23 votes
Accepted

How did scientists plot complicated graphs in the 19th century?

I do not know how exactly was this picture made, but there are at least two methods. The first one is to compute this potential (which is not too difficult), plot sufficiently many points and connect ...
Alexandre Eremenko's user avatar
18 votes

How did scientists plot complicated graphs in the 19th century?

Adding to Alexandre's answer. My father, educated in the 1930s, used a set of "French curves" like this Secondly ... perhaps the picture in the post was not drawn by Maxwell himself, but by a ...
Gerald Edgar's user avatar
  • 10.3k
12 votes
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Was it suspected that the speed of electricity was equal to the speed of light?

For a long time it was not only believed but even ascertained that electric signals moved not just as fast but faster than light, even "instantaneously". The original experiments involving ...
Conifold's user avatar
  • 75.2k
11 votes
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Did Maxwell originally write his equations using quaternions?

I read somewhere, some time ago that Maxwell originally wrote his eponymous equations using the formalism of quaternions ... Is this true? It seems that the answer is "Not quite". Maxwell originally ...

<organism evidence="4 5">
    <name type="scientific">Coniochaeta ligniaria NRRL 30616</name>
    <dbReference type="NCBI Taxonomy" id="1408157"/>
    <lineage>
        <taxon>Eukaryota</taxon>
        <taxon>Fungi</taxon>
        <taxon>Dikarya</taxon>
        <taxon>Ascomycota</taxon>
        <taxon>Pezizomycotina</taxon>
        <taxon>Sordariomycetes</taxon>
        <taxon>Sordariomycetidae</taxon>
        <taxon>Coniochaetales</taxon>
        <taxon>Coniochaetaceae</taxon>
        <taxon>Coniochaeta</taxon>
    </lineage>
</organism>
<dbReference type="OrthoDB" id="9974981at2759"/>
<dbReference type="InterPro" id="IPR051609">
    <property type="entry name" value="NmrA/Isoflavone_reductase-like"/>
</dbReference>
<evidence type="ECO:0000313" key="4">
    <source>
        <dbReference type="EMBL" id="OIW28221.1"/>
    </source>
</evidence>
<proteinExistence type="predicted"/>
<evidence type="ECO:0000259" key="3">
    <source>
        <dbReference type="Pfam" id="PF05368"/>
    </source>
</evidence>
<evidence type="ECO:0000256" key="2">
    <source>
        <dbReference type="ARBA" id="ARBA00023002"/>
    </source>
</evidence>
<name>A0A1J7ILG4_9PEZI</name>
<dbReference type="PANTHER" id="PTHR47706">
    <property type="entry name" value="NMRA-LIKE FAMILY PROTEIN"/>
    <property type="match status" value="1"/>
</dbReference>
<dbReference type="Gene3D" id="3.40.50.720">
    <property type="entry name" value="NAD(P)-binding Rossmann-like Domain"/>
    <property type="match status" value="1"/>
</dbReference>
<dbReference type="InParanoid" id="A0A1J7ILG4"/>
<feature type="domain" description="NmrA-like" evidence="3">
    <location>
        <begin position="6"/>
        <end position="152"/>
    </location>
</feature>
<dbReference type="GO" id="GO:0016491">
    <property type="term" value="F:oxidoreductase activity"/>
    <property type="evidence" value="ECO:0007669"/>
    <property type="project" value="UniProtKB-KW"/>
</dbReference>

Peter Taylor's user avatar
10 votes

How did early scientists know if a current was changing direction? (AC vs. DC)

Daniel Sank is correct; with a magnetized needle on a pivot and a coil of wire you can make a device called a galvanometer with which you can watch current change direction, at least for low ...
niels nielsen's user avatar
9 votes

Electromagnetic constants and the speed of light

The relation of the speed of light $c$ to electrodynamics was known before Maxwell. In 1846, Weber derived his force law between point charges:1 $$F=\frac{ee'}{r^2}\left[1-\frac{1}{2c^2}\left(\frac{...
Geremia's user avatar
  • 5,289
9 votes

How did Stern or Gerlach, of Stern-Gerlach experiment, create individual silver atoms? How were they accelerated?

Atomic spectroscopy was very advanced 100 years ago (1920s) and we must appreciate their intelligence. If a metal like silver is being heated to the extent of boiling in high vacuum, all you get is ...
AChem's user avatar
  • 4,049
8 votes
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Is it thought that Maxwell used Green's Theorem to derive his equations?

Of course Maxwell knew Green's theorem, by the time he was writing this was the common knowledge. Maxwell's book has a mathematical preliminary chapter (chapter 2) where he explains mathematical tools ...
Alexandre Eremenko's user avatar
8 votes

Who originally derived the general force law equation of force between current elements?

Ampère did. Ampère's force law (not to be confused with one of Maxwell's equations, "Ampère"'s circuital law, which Ampère never wrote down, as Ampère didn't deal with the field concept), written in ...
Geremia's user avatar
  • 5,289
7 votes
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Was the telegraph system of 1859 powered by AC or DC and how extensive was it?

Google really is your friend. history.com says E.W. Culgan, a telegraph manager in Pittsburgh, reported that the resulting currents flowing through the wires were so powerful that platinum ...